All that remains is to choose your experience. If you’re looking for Dorset climbing courses, climbing in Portland sessions, trad climbing or learning to lead courses, contact us to find out more.
This is wild camping at its wildest. It’s a campsite in the sky. Whether sleeping can really be classed as an extreme sport may be questionable, but cliff camping is certainly extreme, especially cliff camping for the first time. Combining abseiling with a night spent suspended over the edge of a precipice, there’s no need for advanced climbing skills, just a head for heights. An evening meal can also be included (lowered on ropes) for the most unique B&B adventure there is.
Cliff camping is a magical experience. You will most likely sleep too. The calming swell of the sea tends to have that effect. The lapping of the waves is only broken by the call of seabirds at dusk and dawn. In fact, your vantage point for the night is precisely as that of the gulls and cormorants that throng the headlands and escarpments of the coast. A curious one or two might even pay you a visit.
What is a portaledge?
Portaledges are collapsible platforms developed from army cots that are designed for sleeping on vertical surfaces – most often cliff faces. When Tommy Caldwell and Kevin Jorgeson made the first free ascent of the Dawn Wall in Yosemite (the ‘hardest multi pitch climb in the world’), the pair rested during the expedition in a portaledge. The pair free-climbed the Dawn Wall on Yosemite National Park’s enormous El Capitan for the first time in 2015. It took them 19 days to do so and, naturally, they had to get some shut-eye during the ascent.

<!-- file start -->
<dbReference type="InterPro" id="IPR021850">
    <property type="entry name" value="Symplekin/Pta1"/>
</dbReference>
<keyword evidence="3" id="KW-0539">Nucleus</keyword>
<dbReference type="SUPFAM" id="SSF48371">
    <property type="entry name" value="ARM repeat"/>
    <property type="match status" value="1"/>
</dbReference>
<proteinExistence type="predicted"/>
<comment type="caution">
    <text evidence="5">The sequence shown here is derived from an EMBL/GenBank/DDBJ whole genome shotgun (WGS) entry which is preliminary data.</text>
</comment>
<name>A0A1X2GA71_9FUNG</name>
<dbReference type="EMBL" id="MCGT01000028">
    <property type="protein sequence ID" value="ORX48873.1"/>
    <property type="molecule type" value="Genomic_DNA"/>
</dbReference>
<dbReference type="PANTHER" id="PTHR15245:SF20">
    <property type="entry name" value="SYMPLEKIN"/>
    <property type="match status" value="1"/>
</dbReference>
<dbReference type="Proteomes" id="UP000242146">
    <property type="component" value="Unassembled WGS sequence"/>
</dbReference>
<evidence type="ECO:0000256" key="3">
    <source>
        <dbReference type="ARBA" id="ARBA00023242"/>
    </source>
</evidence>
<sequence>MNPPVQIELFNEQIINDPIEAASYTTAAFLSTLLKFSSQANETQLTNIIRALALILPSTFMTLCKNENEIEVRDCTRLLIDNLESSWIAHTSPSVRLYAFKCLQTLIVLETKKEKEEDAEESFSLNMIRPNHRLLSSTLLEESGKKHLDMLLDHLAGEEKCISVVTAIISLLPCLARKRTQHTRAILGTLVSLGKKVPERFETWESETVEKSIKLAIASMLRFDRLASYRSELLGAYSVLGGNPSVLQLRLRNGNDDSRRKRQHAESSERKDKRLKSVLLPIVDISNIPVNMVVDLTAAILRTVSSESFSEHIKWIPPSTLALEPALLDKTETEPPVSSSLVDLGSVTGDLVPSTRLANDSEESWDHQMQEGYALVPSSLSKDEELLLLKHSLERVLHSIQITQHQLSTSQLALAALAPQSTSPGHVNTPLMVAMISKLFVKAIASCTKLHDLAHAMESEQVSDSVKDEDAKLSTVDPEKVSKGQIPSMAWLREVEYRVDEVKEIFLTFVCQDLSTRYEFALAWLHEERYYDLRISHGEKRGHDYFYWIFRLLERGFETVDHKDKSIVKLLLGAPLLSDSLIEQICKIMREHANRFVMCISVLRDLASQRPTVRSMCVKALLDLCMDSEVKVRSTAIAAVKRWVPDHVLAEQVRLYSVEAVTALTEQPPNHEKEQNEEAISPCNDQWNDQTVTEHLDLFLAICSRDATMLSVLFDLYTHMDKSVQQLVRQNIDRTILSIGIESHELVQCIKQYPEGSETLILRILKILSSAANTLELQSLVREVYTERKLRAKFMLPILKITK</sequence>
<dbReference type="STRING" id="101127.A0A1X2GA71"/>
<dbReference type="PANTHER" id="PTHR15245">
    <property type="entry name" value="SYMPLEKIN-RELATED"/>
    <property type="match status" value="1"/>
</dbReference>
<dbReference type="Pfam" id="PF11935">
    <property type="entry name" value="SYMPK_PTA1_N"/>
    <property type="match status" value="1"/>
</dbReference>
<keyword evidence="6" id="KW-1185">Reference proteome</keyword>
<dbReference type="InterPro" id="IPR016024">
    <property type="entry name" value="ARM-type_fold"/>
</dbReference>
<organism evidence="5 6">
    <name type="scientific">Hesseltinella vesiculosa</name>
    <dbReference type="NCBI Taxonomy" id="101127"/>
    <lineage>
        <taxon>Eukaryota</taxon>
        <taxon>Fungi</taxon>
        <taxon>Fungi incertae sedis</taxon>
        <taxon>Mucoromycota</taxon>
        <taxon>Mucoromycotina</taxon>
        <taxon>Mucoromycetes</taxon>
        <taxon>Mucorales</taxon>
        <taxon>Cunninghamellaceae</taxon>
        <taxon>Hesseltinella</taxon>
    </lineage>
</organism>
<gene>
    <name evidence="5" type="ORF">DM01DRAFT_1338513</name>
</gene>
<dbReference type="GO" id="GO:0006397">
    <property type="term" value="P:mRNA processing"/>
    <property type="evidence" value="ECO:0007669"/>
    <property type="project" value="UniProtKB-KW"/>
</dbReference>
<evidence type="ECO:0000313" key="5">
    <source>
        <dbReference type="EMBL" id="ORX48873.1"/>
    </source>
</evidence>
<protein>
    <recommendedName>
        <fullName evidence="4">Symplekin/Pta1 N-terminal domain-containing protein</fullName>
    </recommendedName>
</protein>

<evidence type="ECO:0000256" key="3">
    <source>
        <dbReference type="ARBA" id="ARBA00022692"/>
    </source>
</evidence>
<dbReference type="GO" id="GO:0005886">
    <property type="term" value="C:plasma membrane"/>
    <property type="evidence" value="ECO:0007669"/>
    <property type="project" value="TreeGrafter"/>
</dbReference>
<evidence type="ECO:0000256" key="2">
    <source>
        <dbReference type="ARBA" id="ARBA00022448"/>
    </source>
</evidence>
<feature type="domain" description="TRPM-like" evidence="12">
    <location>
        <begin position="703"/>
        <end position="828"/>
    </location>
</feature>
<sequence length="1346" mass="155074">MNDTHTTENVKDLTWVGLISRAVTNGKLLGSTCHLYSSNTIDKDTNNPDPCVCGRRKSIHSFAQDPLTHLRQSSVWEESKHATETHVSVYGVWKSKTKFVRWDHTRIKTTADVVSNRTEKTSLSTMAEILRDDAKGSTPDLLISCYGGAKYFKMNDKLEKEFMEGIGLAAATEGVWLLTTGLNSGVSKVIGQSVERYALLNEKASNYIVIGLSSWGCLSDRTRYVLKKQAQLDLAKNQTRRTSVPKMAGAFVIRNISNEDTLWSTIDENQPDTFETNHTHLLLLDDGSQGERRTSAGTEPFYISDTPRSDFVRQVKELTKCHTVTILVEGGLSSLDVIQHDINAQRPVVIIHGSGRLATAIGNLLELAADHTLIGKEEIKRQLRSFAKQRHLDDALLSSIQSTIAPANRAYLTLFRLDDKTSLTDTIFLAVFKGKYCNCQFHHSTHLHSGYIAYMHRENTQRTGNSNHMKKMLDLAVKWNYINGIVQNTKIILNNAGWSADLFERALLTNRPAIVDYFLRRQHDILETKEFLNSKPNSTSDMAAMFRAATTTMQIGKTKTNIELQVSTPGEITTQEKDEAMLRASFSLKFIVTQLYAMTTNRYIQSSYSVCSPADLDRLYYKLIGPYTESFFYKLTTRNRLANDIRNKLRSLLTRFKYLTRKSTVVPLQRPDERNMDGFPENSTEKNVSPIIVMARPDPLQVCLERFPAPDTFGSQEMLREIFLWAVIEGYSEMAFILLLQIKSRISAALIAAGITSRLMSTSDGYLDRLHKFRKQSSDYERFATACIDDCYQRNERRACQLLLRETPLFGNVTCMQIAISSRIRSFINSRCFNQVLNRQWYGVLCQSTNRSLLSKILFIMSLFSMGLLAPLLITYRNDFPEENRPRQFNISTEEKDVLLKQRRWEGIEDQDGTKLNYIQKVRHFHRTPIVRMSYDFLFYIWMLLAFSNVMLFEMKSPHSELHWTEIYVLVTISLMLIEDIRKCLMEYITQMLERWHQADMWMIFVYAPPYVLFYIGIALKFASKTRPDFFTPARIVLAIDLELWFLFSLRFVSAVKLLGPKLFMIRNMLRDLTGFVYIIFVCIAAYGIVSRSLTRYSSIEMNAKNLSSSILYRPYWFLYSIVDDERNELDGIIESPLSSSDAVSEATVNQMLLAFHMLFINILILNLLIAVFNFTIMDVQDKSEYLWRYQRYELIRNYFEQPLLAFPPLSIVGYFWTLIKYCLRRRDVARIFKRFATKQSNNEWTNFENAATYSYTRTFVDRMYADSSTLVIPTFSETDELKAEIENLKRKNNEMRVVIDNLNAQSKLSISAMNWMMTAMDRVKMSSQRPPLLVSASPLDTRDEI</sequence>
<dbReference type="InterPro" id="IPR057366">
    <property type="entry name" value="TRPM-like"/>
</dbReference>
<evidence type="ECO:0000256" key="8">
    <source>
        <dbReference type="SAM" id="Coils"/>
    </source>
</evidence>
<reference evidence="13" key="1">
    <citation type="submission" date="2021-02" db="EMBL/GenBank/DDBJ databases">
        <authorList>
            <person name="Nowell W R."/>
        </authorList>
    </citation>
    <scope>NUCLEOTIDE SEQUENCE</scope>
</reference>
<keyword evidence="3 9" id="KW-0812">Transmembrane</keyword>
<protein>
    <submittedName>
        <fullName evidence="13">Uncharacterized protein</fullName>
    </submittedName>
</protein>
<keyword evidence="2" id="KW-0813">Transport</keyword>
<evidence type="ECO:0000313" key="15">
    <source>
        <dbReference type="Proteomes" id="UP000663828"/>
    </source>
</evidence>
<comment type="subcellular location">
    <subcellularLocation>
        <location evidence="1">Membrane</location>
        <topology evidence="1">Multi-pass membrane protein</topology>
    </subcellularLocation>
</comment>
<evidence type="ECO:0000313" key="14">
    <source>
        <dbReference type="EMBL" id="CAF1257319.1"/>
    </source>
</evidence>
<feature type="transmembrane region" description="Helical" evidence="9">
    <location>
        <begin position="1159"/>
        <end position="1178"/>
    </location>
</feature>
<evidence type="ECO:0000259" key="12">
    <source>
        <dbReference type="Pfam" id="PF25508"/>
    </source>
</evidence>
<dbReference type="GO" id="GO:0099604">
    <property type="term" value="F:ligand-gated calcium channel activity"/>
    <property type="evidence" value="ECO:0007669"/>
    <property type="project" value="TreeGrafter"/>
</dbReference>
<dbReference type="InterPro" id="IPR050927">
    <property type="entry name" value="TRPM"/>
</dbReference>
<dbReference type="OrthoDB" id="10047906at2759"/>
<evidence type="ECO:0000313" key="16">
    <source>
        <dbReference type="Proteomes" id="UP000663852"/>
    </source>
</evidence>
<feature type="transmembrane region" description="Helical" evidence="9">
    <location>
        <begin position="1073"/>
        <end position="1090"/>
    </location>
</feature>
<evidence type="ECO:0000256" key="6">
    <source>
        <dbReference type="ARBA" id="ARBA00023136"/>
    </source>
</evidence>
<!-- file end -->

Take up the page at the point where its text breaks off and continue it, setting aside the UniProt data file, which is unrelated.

A portaledge is suspended from the cliff face and typically measures 2 metres x 1 metre. They’re light, and they’re portable, sturdy and safe. Portaledge camping is a bit like sleeping in a hammock but rigid and fitted into an aluminium frame. You can even stand up on them as well as sit and of course sleep. The sleeper/climber wears a harness connected to the main anchor point by rope so you don’t need to worry about rolling out in the night.
Top five things to bring cliff camping
Aside from a sense of adventure and a head for heights you don’t need to equip yourself with a great deal to spend the night cliff camping. Your guide will supply you with the essentials – that is, the portaledge, harnesses and other equipment.
You’ll need to bring with you:
- Depending on the time of year, layers and warm clothes. Even in summer, Britain’s coastline can get cool on a night.
- You’ll likely want some personal items as you see fit.
- Bring along a water bottle and snacks.
- A head torch is a good idea, if only so you can get your bearings if you wake during the night or if you need the loo.
- Of course, you will want your phone and possibly a separate camera too if that’s your preference
As for the question that everyone asks – how do you go to the loo? Your options are a specially or to return to the top or with a short walk head back to the toilets at the car park.
Cliff camping for the first time on the stunning Portland climbing faces is a truly awe-inspiring and unique experience. You could literally be sleeping right next to the dinosaur bones that are found on this stretch of coast. It will be a night you’ll never forget. Find out more about cliff camping at Young’s Adventure Solutions and get ready for your next adventure.